With yet another defeat to Barcelona in the Santiago Bernabeu – the fifth in six matches –, it’s the first time that Real Madrid have lost three consecutive home matches since 2004. Let’s finish the brutal statistics intro with the most hurting one for Real Madrid fans: after 87 years, Barcelona lead the head-to-head stats with 96 wins vs 95 for Real Madrid.
That said, let’s draw conclusions from these two clásicos and ponder what awaits Solari and his players for the rest of the season:
- Solari’s high press works, but it’s not enough offensively
The best scoring options for Real Madrid in these two clásicos came off steals in the final third of the pitch, something worthy of praise given Barcelona’s ability to play from the back with minimal errors. Solari has been able to motivate his players to defend high for much longer stretches than most of Real Madrid’s previous coaches. The team looked much better positioned in defence than in offence (more on that in a second), and that had a lot to do with the good performance in the Copa del Rey defeat and with a handful of chances on Saturday night. Even the least defensively-minded players, such as Bale or Benzema, showed commitment and effort. This in itself, if preserved, will win a few matches during the rest of the season, but it’s unlikely to be enough for a Champions League title challenge.
- With the ball, Real Madrid are limited and predictable
Solari changed Julen Lopetegui’s ball possession approach to build a more direct side. The main difference between one side and the other lies in the position of the two forwards on either sides of their 4-3-3s: Lopetegui wanted his forwards (Bale, Isco) to cut inside, and Solari uses them (Vazquez, Vinnie) on the very edge of the pitch. The advantage of Solari’s approach is that it frees up space for Kroos and Modric to join the offence. The drawback: the passing options for the midfielders have been cut down to through balls to the back of the opposition’s fullbacks, something that can be well defended when that is your prevalent offensive weapon.
Solari’s change in offensive strategy comes with a key change in personnel: Isco has been ousted, and with him, most of Real Madrid’s link-up play. Now it’s Benzema who has to run acres to connect midfield and forwards, leaving the opposition’s box empty of his potential threat. Yes, at times Lopetegui’s approach clogged the middle of the park with Isco, Benzema and Bale all playing out of position, and Modric coming forward. Solari has now gone to the other extreme, and especially in Saturday’s clásico we could see bizarrely how Casemiro got the ball in link-up positions, to of course lose it just as quickly.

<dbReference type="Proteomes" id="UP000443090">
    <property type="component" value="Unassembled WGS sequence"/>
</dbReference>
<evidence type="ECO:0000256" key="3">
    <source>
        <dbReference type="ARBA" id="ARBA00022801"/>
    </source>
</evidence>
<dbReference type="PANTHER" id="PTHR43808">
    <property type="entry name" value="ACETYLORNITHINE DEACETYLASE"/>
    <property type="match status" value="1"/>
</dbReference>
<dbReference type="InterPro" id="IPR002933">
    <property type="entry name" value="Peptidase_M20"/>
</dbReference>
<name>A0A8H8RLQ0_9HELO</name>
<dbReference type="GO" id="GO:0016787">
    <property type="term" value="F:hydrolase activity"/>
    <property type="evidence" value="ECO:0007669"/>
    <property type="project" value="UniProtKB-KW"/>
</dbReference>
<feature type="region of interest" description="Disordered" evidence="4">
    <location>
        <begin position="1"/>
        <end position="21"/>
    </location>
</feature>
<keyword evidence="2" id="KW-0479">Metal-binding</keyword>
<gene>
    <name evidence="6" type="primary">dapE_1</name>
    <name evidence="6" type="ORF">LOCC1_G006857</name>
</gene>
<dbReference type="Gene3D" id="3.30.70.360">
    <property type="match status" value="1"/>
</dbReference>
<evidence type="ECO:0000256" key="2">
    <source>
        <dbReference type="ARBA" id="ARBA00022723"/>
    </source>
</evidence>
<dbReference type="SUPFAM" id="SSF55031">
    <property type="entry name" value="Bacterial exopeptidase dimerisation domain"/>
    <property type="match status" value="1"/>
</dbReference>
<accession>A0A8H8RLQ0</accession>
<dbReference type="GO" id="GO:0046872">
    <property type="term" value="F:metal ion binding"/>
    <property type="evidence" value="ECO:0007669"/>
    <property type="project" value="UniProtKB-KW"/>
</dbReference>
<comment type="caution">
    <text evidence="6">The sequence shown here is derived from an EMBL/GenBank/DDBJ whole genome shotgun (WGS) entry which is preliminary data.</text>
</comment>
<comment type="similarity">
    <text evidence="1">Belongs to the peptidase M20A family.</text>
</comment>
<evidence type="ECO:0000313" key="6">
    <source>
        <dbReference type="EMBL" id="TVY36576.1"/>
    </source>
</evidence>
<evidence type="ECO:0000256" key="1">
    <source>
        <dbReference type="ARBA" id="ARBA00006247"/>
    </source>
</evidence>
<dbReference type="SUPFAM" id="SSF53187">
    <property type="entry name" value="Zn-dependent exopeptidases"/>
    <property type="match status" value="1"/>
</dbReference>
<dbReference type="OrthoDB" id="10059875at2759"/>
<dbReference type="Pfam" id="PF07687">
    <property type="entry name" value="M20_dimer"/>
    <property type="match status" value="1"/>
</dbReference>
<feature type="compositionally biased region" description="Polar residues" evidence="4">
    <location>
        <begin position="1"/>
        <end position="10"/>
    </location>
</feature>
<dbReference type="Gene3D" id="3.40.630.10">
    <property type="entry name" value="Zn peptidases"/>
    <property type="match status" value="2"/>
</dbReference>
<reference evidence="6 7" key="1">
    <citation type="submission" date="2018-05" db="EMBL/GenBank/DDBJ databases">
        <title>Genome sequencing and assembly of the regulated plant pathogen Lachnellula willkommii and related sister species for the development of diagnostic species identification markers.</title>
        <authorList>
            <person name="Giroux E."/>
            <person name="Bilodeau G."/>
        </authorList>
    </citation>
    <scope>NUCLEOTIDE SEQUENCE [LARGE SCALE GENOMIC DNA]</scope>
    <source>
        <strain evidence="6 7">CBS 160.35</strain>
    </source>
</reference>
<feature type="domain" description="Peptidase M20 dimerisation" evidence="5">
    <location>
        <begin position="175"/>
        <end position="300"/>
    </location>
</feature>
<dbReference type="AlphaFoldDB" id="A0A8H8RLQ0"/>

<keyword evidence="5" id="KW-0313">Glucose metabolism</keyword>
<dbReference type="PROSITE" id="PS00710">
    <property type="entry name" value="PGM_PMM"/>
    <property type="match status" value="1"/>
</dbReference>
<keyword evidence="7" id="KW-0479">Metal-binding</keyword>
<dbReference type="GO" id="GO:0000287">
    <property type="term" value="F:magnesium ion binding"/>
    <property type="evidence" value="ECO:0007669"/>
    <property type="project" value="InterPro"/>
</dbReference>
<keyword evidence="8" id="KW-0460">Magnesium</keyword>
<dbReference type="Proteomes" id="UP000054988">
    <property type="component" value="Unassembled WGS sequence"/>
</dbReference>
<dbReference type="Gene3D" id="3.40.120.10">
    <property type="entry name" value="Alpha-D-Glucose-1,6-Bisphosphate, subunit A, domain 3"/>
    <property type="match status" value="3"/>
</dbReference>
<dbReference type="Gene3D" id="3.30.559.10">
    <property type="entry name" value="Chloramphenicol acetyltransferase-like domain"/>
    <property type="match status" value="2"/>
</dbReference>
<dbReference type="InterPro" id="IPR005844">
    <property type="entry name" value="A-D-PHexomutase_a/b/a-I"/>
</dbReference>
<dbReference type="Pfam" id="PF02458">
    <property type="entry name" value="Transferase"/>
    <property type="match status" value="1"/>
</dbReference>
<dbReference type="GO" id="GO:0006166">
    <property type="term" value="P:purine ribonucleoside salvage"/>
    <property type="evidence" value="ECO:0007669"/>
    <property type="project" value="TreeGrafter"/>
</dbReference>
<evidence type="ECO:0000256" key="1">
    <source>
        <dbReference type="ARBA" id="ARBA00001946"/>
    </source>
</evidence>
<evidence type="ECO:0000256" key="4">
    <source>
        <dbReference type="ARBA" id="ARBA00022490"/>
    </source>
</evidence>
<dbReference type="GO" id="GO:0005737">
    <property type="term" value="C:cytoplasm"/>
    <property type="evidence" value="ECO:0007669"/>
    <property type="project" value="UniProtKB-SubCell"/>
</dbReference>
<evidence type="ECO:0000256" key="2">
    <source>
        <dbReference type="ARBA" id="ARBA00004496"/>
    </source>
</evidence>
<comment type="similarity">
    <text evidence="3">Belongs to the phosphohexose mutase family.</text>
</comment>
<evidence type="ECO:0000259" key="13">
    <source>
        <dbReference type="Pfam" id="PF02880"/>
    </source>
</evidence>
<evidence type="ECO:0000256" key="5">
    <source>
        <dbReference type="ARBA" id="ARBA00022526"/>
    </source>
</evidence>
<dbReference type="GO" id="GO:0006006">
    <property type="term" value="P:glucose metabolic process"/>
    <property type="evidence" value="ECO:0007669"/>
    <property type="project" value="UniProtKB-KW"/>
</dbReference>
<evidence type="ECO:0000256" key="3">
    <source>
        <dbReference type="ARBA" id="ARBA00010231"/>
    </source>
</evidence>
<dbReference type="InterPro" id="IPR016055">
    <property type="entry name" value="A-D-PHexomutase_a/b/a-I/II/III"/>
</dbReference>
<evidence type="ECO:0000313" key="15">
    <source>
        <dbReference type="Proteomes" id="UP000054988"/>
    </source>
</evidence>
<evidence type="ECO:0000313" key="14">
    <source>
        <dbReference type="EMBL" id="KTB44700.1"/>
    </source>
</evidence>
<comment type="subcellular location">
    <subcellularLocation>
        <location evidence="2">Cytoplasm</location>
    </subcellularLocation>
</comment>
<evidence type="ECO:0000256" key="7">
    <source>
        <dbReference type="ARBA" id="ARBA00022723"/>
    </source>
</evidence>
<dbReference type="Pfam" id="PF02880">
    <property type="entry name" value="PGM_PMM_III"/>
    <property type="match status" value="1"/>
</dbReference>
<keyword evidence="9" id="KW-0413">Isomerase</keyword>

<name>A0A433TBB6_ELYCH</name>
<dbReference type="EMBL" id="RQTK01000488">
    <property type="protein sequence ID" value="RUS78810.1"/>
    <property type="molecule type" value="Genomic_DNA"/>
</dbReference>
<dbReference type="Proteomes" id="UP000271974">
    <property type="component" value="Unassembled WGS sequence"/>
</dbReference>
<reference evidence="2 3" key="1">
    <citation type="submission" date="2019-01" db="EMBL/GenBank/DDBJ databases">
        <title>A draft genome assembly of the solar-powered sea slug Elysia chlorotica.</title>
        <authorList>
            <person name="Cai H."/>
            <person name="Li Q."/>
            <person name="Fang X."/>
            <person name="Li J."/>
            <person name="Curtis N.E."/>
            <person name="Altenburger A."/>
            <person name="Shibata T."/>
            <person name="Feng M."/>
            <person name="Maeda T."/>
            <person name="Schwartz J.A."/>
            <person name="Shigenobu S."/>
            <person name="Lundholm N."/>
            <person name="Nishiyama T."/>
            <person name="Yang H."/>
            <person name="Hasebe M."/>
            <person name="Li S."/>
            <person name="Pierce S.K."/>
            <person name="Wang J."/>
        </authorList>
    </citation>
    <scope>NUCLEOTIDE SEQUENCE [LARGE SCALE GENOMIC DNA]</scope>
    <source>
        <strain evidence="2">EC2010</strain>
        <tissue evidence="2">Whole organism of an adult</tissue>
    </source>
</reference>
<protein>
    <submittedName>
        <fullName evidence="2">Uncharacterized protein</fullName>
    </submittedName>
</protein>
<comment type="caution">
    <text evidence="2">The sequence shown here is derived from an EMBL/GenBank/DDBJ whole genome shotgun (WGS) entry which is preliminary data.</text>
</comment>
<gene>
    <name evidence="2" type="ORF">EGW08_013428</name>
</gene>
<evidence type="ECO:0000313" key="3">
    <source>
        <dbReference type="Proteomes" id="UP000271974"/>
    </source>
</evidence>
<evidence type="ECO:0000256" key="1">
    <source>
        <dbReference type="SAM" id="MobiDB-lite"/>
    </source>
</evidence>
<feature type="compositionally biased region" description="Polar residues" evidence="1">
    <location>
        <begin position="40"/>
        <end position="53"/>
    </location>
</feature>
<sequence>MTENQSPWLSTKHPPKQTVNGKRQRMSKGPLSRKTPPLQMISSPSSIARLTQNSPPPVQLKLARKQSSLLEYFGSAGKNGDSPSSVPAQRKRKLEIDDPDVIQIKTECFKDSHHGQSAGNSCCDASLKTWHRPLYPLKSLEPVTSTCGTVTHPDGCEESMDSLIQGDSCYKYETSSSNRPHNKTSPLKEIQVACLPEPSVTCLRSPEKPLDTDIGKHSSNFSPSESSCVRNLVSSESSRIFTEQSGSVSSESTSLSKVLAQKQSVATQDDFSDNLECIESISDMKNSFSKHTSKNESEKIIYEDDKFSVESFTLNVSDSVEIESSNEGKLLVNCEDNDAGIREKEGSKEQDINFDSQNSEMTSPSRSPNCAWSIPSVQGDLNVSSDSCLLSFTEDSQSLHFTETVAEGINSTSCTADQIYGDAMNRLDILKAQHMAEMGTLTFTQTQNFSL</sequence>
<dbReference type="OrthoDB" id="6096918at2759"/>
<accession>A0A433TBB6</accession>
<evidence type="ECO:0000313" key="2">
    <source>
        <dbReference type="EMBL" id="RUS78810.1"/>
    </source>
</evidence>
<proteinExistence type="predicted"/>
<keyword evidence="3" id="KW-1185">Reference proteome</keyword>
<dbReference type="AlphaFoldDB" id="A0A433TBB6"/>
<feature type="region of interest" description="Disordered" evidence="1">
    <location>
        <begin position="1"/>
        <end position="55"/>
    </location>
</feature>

The team, now predictable when they have to build from the back, is desperately asking for a middle ground between the two approaches, but even if Solari ended up using Isco for 15 minutes, that seems unlikely to happen again this season. Without that, this offence will not win a Champions League title.
- The lack of a reliable scorer will cost this team the season.
Not that we did not know this before these two clásicos, or rather since Ronaldo gone, but the matches vs Barcelona only made it more obvious. Even with all their positional and personnel issues in offence, the team did create enough to score at least a couple of goals in each contest, but ended up empty-handed after 180 minutes. It feels tiring to say this, but Benzema is not a scorer, and even less when he spends more time roaming in midfield than linking up near the box. Vinicius is no Gerd Müller either, and even though he has plenty of time and footballing sense to improve, scorers are usually naturals, so it’s hard to imagine him becoming a reliable goal scorer for Real Madrid.
The decision not to bring a top level striker will come back to haunt Real Madrid, and this was written in stone since Ronaldo left, especially because in no small part the club led him out without having prepared a replacement. This is the biggest planning failure in recent times for Real Madrid.
- Lucas Vazquez is Real Madrid’s most valuable player… to Solari at least.
What other conclusion can one draw if Vazquez is the only starter rested on Saturday? Of course, Lucas is key for Solari’s high press, but it seems a bit misguided to grant him that status, when other players such as Kroos and Casemiro already looked exhausted during Wednesday’s Copa del Rey match, and performed well below their standards on Saturday. Solari’s lack of rotations in these two matches was ill-advised, and the most damning consequence could be a Champions League exit at the hand of Ajax, as he’ll have to field an extremely tired side after two very demanding matches and a very scarce use of his bench.
- The revamp looks clear… even if Solari is not the man for 2020
The names are all there: Marcelo, who can now go in peace as Reguilon has proven. Isco, victim of a silly fight with Solari which has hurt the team more than it would seem at first sight. Bale, who’s lost the trust of the stadium with his indolence and his lack of respect for his team mates. Even two starters like Kroos and Casemiro look under fire because of their poor form at such a key moment of the season. And of course, plenty of bench players such as Mariano or Diaz who arrived at the worst possible moment.
The shame is that, in pure Real Madrid fashion, all these exits will take place in a hurried, unplanned manner, which is far less than this cohort of players deserves. They’ve been the core of an extremely successful side, and a final lacklustre season, as this one appears to be, should not make fans and club forget how important this squad has been for Real Madrid’s history. Let’s hope the club does this as well as possible.